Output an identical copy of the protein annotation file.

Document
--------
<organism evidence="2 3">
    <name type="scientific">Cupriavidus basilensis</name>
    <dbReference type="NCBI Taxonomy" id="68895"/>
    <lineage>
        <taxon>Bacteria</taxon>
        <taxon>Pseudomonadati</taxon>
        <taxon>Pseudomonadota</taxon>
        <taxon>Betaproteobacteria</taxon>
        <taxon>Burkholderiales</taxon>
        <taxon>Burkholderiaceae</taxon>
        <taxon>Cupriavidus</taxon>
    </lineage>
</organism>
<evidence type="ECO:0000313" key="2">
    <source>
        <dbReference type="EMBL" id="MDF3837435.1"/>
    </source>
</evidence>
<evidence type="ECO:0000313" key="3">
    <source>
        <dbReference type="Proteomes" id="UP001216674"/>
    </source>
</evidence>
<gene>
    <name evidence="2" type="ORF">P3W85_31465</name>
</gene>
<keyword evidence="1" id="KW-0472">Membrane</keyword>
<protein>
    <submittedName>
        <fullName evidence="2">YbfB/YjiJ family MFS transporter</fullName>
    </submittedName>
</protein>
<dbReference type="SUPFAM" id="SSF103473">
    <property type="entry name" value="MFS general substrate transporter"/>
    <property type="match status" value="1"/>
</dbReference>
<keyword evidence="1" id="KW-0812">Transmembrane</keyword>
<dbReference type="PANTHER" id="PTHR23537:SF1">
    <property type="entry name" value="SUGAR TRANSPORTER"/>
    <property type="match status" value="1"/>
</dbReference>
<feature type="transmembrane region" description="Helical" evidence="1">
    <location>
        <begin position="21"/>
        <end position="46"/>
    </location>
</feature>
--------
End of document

<organism evidence="2 3">
    <name type="scientific">Cupriavidus basilensis</name>
    <dbReference type="NCBI Taxonomy" id="68895"/>
    <lineage>
        <taxon>Bacteria</taxon>
        <taxon>Pseudomonadati</taxon>
        <taxon>Pseudomonadota</taxon>
        <taxon>Betaproteobacteria</taxon>
        <taxon>Burkholderiales</taxon>
        <taxon>Burkholderiaceae</taxon>
        <taxon>Cupriavidus</taxon>
    </lineage>
</organism>
<evidence type="ECO:0000313" key="2">
    <source>
        <dbReference type="EMBL" id="MDF3837435.1"/>
    </source>
</evidence>
<evidence type="ECO:0000313" key="3">
    <source>
        <dbReference type="Proteomes" id="UP001216674"/>
    </source>
</evidence>
<gene>
    <name evidence="2" type="ORF">P3W85_31465</name>
</gene>
<keyword evidence="1" id="KW-0472">Membrane</keyword>
<protein>
    <submittedName>
        <fullName evidence="2">YbfB/YjiJ family MFS transporter</fullName>
    </submittedName>
</protein>
<dbReference type="SUPFAM" id="SSF103473">
    <property type="entry name" value="MFS general substrate transporter"/>
    <property type="match status" value="1"/>
</dbReference>
<keyword evidence="1" id="KW-0812">Transmembrane</keyword>
<dbReference type="PANTHER" id="PTHR23537:SF1">
    <property type="entry name" value="SUGAR TRANSPORTER"/>
    <property type="match status" value="1"/>
</dbReference>
<feature type="transmembrane region" description="Helical" evidence="1">
    <location>
        <begin position="21"/>
        <end position="46"/>
    </location>
</feature>